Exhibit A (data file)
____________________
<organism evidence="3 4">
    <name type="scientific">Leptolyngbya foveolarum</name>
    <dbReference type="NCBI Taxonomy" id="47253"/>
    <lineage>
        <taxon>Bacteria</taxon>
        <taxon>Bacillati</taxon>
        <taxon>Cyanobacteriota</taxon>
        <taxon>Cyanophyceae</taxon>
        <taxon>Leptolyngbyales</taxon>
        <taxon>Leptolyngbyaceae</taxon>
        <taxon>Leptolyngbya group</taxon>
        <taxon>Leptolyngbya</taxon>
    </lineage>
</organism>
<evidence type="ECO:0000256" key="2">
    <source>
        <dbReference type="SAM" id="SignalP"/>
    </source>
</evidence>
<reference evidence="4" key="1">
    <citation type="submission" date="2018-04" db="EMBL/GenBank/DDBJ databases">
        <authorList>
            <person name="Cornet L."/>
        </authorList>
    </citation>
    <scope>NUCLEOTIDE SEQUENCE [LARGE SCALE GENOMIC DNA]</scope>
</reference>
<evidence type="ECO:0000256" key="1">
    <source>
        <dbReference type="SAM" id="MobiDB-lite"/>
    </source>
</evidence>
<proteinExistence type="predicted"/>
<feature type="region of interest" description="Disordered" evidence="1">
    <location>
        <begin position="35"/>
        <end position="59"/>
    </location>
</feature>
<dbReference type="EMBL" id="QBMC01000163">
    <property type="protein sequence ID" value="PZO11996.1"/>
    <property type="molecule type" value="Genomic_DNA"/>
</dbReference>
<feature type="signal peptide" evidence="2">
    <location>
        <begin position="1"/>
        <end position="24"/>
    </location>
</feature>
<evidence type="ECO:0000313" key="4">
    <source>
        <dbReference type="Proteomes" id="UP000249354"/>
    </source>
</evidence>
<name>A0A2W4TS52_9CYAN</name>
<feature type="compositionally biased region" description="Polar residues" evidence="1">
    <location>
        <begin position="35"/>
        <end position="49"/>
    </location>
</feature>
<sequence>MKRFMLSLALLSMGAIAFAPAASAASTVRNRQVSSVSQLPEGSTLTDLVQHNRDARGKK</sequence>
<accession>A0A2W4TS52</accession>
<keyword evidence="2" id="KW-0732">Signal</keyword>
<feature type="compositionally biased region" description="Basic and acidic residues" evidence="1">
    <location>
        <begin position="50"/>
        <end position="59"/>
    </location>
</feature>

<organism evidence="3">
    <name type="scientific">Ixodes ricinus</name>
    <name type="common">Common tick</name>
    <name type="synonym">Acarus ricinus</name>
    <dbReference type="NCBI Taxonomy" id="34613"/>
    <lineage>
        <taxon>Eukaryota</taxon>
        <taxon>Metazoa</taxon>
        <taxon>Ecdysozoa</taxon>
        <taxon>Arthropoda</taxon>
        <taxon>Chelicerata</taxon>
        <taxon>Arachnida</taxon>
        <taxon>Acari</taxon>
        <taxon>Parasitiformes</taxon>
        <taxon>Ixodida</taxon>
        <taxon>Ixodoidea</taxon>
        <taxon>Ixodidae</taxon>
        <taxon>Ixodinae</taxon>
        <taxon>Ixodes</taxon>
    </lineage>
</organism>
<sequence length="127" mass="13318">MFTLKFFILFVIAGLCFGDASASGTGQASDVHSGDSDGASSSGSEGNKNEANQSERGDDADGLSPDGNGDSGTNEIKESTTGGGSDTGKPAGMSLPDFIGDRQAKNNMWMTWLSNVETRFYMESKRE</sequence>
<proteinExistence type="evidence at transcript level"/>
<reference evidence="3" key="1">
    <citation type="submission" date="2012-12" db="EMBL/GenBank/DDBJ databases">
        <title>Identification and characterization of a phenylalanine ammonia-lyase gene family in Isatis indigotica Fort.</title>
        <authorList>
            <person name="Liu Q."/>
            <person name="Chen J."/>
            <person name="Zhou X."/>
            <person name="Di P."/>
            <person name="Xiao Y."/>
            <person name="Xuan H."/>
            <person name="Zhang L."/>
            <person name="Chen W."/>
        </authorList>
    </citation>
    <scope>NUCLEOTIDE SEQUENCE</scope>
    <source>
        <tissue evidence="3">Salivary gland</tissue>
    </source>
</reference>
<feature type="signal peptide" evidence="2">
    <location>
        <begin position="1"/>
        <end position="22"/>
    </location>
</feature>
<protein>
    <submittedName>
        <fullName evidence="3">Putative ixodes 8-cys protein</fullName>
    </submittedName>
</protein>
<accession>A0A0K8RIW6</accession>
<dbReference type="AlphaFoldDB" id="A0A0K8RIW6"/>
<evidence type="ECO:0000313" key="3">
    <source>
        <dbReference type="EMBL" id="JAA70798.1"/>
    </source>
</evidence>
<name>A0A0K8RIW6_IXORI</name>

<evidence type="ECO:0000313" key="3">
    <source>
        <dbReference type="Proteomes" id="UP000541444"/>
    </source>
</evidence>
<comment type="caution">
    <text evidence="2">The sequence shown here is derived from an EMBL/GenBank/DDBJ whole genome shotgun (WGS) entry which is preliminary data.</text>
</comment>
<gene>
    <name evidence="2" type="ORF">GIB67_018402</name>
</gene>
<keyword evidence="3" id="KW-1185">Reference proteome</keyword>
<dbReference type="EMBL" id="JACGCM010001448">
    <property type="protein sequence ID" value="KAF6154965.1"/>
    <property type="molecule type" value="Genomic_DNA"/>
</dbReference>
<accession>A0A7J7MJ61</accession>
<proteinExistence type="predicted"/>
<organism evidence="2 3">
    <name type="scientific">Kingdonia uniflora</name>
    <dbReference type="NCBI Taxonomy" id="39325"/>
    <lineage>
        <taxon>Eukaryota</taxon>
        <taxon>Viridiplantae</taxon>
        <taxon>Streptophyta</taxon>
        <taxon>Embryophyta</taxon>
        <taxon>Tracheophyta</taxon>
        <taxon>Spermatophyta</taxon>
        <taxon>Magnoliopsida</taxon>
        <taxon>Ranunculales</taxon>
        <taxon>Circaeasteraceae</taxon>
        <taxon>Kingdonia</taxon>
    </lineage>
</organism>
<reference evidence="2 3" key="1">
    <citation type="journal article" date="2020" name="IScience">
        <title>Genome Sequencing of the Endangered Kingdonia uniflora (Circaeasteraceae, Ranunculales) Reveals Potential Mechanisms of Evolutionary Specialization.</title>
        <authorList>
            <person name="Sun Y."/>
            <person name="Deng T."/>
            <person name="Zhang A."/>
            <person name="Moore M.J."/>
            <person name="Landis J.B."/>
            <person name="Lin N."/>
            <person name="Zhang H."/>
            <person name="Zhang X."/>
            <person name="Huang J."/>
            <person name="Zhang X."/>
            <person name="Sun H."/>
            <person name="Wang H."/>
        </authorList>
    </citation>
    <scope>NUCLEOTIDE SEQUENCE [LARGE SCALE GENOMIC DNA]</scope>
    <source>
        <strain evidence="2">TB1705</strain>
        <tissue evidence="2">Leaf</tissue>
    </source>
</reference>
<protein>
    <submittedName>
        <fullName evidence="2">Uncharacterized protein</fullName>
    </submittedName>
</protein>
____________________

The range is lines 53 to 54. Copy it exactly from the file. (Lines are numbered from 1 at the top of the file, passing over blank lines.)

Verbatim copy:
    </source>
</evidence>